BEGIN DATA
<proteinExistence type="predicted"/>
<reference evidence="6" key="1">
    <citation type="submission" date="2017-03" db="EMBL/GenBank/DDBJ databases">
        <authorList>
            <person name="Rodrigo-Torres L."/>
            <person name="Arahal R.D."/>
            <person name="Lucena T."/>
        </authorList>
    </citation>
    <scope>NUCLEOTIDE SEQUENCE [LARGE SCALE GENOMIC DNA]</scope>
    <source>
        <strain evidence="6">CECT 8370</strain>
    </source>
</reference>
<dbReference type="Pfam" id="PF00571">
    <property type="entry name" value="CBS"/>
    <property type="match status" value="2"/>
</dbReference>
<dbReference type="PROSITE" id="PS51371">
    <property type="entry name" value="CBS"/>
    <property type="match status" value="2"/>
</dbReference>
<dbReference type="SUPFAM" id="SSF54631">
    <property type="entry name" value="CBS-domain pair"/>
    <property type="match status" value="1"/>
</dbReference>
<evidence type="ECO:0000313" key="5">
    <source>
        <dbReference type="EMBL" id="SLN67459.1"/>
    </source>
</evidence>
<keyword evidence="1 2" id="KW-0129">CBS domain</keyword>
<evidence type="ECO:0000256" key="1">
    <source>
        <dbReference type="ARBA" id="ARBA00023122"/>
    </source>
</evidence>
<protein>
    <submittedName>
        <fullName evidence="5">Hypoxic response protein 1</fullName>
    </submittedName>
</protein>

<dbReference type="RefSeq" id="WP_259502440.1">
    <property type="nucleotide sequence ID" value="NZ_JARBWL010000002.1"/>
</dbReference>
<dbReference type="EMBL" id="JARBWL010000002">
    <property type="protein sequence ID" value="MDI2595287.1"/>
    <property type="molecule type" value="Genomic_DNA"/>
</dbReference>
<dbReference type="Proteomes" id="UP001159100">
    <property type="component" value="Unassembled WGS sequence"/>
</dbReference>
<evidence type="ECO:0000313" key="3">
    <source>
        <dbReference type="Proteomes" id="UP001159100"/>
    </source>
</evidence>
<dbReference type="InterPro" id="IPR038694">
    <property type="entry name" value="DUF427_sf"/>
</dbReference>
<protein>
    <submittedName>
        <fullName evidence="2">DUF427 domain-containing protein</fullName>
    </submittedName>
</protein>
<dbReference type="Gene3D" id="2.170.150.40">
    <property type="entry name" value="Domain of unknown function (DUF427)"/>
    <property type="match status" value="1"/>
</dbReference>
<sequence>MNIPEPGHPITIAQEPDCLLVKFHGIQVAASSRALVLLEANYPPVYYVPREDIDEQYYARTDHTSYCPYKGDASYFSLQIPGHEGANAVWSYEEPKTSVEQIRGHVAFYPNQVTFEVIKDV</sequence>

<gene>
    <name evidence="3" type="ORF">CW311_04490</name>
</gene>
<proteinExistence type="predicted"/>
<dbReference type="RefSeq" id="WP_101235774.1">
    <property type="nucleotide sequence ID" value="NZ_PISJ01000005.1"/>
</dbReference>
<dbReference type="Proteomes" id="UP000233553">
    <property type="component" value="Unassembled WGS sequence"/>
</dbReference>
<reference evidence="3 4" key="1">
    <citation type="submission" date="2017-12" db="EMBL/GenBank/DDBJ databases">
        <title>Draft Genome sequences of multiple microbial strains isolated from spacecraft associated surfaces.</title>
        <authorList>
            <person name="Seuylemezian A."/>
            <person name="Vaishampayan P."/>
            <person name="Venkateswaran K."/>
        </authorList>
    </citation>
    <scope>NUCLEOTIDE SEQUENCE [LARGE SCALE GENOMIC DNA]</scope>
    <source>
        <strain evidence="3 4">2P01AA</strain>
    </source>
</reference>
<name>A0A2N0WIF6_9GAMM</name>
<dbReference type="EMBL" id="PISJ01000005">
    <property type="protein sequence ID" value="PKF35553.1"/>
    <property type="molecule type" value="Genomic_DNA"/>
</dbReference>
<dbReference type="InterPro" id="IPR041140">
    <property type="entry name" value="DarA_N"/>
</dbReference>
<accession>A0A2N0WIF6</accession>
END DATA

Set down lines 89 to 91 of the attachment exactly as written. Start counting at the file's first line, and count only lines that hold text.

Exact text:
    </citation>
    <scope>NUCLEOTIDE SEQUENCE [LARGE SCALE GENOMIC DNA]</scope>
    <source>